Breckenridge Texan

The case of the mysterious blue streak on Walker Street solved

The case of the mysterious blue streak on Walker Street solved
October 30
07:19 2019

On Friday morning, photos of a mysterious blue streak covering much of the westbound lane on Walker Street from North Parks Street to Walmart starting making the rounds on Facebook, along with many theories of how it got there.

The streak actually went much farther than just down Walker Street. It started at the intersection of North Parks and West Second Street, ran south on Parks, then turned west onto Walker Street,  then north on FM 3099, through the Walmart convenience store parking lot and back onto U.S. Highway 180 all the way to Albany.

Concerned and curious citizens began calling the city about the streak and posting about it on Facebook. That’s when various city departments went to work trying to unravel the mystery of what it was, whether or not it was hazardous and where it came from.

The mystery was finally solved after local officials followed the streak’s trail all the way to Albany where it ended, and talked with people there, as well as watched Walmart surveillance video.

It turns out the stain was Mystic HC Spray Pattern Indicator, a high-concentrate liquid blue dye that is used in spray applications. It can be added to other agriculture chemicals like pesticides or fertilizers, creating a blue pattern that helps create a uniform spray pattern.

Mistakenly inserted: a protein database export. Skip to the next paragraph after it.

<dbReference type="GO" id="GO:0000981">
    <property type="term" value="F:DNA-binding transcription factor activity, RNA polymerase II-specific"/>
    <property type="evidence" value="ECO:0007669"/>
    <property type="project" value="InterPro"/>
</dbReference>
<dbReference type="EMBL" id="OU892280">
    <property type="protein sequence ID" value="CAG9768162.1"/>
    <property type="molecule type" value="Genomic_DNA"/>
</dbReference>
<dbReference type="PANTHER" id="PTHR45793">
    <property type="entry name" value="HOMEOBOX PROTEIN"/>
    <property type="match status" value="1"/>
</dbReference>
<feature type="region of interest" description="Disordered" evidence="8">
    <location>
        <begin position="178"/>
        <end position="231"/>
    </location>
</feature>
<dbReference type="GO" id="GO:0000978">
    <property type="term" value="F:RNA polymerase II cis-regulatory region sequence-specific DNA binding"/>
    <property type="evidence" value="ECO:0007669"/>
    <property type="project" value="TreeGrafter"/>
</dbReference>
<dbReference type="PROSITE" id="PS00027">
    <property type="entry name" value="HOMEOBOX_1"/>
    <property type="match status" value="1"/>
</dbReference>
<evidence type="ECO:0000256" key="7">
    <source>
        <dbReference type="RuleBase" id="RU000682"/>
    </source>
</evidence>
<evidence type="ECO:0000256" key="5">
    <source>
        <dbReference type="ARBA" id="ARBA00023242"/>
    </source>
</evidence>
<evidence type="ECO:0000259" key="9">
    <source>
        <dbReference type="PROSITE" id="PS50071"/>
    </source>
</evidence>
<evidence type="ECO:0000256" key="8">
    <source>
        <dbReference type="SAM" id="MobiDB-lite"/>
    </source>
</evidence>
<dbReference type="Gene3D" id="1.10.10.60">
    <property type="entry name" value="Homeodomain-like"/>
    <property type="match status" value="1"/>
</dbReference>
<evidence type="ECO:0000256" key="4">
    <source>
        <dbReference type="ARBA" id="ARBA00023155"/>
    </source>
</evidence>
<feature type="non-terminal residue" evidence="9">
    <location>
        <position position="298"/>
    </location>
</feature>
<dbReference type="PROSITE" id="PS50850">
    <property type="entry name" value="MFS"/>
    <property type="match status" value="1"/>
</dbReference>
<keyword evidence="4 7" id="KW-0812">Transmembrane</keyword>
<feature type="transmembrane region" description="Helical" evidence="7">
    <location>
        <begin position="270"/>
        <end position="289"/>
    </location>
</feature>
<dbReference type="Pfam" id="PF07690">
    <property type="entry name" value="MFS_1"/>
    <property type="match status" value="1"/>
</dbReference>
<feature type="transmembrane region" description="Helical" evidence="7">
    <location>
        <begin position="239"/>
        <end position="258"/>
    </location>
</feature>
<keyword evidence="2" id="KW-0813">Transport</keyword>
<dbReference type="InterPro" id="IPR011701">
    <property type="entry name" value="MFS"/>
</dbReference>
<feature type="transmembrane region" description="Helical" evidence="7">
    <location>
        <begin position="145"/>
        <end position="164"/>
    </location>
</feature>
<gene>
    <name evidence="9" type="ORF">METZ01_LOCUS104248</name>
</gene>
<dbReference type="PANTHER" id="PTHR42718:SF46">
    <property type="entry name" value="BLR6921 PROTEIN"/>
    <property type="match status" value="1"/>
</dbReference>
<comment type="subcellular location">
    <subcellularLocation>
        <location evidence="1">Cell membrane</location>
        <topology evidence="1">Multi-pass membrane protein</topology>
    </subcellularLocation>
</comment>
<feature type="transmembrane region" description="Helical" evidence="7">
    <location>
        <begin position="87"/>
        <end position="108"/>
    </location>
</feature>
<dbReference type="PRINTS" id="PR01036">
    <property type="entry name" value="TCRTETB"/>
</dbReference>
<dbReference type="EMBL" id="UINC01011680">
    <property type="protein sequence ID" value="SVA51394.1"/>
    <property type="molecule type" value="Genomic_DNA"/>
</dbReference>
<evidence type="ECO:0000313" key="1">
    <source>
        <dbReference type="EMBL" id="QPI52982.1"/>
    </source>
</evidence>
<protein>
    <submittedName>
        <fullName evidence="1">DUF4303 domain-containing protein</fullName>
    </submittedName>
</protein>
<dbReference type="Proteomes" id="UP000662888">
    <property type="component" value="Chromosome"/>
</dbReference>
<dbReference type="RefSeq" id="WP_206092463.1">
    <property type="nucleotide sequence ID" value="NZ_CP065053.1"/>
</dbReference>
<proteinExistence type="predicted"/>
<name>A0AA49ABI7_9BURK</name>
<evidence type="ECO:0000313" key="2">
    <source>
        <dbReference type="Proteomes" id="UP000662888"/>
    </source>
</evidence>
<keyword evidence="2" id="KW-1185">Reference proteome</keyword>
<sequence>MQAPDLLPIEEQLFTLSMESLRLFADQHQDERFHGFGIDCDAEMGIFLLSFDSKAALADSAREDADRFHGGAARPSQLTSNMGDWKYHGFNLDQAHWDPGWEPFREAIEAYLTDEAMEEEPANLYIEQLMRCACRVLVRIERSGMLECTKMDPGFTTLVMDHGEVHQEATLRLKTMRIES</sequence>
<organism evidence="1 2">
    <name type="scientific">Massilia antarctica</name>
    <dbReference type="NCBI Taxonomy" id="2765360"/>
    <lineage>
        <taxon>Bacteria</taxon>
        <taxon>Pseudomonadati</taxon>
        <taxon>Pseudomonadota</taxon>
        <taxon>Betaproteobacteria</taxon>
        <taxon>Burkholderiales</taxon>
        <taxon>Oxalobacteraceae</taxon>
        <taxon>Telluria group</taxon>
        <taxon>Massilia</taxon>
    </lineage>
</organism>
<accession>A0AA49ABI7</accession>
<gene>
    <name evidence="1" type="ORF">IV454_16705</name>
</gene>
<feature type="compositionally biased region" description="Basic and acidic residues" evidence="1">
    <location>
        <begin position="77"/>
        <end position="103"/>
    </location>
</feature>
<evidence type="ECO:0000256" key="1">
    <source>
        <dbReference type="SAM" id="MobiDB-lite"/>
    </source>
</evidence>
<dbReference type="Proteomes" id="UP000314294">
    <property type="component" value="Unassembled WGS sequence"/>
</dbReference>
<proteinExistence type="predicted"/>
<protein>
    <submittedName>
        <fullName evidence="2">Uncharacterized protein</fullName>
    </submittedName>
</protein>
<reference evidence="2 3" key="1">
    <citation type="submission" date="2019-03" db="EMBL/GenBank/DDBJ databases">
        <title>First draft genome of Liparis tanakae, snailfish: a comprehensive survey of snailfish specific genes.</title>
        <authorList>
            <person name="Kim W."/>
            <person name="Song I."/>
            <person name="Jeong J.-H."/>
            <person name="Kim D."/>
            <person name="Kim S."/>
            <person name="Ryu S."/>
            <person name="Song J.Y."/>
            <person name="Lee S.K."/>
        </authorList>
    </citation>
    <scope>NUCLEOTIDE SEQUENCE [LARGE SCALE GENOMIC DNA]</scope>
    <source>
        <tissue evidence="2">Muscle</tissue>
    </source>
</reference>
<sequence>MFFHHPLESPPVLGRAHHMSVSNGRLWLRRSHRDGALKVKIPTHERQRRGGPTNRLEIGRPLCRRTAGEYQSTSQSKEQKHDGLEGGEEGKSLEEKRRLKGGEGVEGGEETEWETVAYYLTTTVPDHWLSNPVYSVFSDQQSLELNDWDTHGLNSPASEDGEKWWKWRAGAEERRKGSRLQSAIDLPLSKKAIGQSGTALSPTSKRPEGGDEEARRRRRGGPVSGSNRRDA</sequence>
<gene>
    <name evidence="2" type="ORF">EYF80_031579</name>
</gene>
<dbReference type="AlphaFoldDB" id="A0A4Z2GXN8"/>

“It’s just an agriculture dye used with other chemicals. That’s all it is,” said Breckenridge Fire Chief Calvin Chaney. “It’s just for showing that if they were spraying, they’ve already sprayed here and they didn’t want to spray it again.”

Once they found out what caused the stain, officials were able to determine it was not a hazardous chemical by looking at its Material Safety Data Sheet (MSDS).

“I pulled up the MSDS sheets on it,” Chaney said. “That’s how I know it’s not listed as a hazardous material. There’s no side effects to it, and it’s completely water soluble. It’s just an identification dye. You can just wash it off with water. I know people were freaking out, but we didn’t want to say anything until we found out 100 percent what it was. Once we had the MSDS, we found it was totally harmless; it was just an agriculture dye and not listed as a hazardous chemical whatsoever. Then we knew everything was going to be OK.”

As for how the stain got on the streets, Breckenridge City Manager Andy McCuistion said a man who lives in the North Parks Street area was driving a truck with the dye and didn’t notice a new stop sign at the intersection of Parks and Second streets. When he saw the sign, he suddenly slammed on his brakes and the blue dye then started spilling out the back, leaving the blue streak.

Then on Tuesday, when it started drizzling and the road became wet again, McCuistion said, the City started receiving calls about blue dye on the pavement splashing and getting on vehicles. He wants everyone to know that dye is water soluble and will wash off of their cars.

“People need to know it will wash off,” McCuistion said. “It’s not hazardous, and at some point it will wash off. We’ll get a little rain, and it will wash off the street.”

Story by Tony Pilkington/Breckenridge Texan

Cutline, top photo: Traffic drives alongside a blue streak in the westbound lane of West Walker Street at the intersection of North Parks on Saturday morning. The mysterious blue streak, which ran all the way to Albany, was caused by a blue dye that is used in agriculture spraying and that spilled from the back of a truck. (Photo by Tony Pilkington/Breckenridge Texan.

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